One year ago this week, Pope Benedict was greeted by Queen Elizabeth at the start
of his historic state visit to England and Scotland, a 4 day visit that culminated
with the beatification of the 19th century Cardinal John Henry Newman,
a prominent Anglican churchman who converted to Catholicism. Other key moments
of the papal visit last September were a prayer vigil with young people in London’s
Hyde Park and the Pope’s address to Britain’s political movers and shakers in the
Hall of Westminster.
So how does the local Church view the impact of that
historic papal visit, 12 months later? Susy Hodges spoke to Bishop Kieran Conry of
Arundel and Brighton in southern England, Chair of the Department for Evangelisation
and Catechesis. He said one of the main benefits of the papal visit to Britain was
that it helped Catholics to be more confident in their faith and it "significantly
changed peoples' perception of the Catholic Church generally." Bishop Conry said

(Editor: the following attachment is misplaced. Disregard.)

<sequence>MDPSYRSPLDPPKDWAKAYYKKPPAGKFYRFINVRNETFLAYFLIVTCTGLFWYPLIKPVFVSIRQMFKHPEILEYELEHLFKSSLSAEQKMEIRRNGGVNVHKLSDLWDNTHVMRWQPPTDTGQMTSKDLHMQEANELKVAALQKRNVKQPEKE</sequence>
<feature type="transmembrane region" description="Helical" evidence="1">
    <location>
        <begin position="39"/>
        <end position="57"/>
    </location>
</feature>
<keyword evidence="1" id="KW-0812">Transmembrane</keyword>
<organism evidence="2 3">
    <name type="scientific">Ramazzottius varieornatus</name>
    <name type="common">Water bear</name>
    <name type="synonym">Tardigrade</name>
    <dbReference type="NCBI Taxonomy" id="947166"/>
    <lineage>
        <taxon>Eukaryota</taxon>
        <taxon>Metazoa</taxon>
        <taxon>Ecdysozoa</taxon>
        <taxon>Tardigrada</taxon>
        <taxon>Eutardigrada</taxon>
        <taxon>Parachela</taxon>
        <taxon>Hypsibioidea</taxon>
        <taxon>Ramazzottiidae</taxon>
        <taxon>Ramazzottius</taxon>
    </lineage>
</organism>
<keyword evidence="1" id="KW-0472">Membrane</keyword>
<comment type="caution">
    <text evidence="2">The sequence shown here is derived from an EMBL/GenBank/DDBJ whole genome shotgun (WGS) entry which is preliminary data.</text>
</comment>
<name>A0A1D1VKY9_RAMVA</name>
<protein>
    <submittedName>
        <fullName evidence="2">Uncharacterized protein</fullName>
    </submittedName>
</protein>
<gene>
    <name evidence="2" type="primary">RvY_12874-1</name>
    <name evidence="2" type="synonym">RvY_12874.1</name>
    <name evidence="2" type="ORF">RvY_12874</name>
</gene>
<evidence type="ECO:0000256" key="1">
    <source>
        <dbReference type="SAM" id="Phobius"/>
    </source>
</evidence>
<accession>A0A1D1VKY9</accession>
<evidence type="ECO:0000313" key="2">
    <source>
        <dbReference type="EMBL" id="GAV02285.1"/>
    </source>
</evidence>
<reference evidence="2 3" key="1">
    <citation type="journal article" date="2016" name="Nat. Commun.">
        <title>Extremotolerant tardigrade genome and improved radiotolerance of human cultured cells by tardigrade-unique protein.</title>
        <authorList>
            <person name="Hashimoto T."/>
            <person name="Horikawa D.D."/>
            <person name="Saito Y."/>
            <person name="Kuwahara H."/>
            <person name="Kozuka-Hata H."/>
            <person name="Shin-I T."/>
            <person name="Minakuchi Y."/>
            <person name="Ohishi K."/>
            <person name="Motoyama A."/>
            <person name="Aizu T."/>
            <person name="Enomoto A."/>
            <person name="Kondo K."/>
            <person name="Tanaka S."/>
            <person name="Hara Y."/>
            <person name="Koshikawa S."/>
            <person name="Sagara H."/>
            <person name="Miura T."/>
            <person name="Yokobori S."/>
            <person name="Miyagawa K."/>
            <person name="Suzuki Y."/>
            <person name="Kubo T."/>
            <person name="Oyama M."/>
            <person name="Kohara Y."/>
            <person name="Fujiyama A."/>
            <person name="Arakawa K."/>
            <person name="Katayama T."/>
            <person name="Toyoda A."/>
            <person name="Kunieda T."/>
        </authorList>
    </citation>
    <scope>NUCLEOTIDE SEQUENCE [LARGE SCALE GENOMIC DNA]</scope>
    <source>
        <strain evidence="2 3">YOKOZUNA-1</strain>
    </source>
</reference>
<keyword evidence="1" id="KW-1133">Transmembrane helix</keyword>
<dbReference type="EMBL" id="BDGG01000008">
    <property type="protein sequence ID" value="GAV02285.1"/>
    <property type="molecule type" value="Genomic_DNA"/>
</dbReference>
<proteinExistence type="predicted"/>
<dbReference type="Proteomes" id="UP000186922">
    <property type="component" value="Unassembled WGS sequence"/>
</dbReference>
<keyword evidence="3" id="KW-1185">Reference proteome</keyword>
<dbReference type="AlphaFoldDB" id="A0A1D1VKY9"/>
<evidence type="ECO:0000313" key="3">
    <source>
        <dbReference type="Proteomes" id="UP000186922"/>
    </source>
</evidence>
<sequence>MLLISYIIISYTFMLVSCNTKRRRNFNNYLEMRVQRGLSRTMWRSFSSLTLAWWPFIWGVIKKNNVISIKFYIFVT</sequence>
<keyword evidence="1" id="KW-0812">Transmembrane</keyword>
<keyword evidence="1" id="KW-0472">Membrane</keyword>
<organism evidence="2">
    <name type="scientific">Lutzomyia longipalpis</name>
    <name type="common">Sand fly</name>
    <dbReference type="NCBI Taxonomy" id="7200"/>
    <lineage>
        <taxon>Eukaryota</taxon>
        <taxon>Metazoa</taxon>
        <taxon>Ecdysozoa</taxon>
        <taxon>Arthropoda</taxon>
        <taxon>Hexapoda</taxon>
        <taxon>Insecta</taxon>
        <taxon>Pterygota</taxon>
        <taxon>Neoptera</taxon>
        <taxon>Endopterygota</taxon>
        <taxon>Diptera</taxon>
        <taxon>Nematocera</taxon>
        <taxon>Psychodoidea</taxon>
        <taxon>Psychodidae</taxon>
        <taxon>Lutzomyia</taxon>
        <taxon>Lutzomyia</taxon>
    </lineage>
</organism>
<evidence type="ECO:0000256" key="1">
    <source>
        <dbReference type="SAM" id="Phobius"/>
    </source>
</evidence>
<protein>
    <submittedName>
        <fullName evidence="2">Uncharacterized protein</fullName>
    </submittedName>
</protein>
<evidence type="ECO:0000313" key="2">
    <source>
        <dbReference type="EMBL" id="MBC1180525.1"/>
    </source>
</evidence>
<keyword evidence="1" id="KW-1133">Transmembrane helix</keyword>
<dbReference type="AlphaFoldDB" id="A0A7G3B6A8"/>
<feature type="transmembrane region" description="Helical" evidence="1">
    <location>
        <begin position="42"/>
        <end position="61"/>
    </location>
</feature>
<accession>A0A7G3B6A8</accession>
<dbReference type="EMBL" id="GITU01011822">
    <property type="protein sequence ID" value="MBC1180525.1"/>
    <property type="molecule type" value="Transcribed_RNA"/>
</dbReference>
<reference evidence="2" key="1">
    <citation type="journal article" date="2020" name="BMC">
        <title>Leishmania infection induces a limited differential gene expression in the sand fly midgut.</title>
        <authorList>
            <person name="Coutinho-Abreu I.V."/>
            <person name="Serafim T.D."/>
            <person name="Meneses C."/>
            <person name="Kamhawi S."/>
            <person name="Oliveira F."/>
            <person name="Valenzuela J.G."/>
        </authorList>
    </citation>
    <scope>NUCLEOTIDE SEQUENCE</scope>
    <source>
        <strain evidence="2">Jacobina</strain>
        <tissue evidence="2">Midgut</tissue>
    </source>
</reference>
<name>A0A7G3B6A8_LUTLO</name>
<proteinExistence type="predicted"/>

"there had been a suspicion or a feeling that the Church was being increasingly marginalised
(in Britain) but I think the Pope's visit changed all that."
One of the hundreds
of thousands of young Catholics who attended the prayer vigil with the pope in London’s
Hyde Park last September was 21 year old Lucy Jenkinson who’s just graduated from
university. She said seeing the pope in person and attending the vigil and the mass
at Westminister Cathedral "was a really positive expereience" that helped her "consolidate"
her faith and gave her "more confidence" to talk about it.
Listen to the
full interviews with Bishop Kieran Conry and Lucy Jenkinson by Susy Hodges: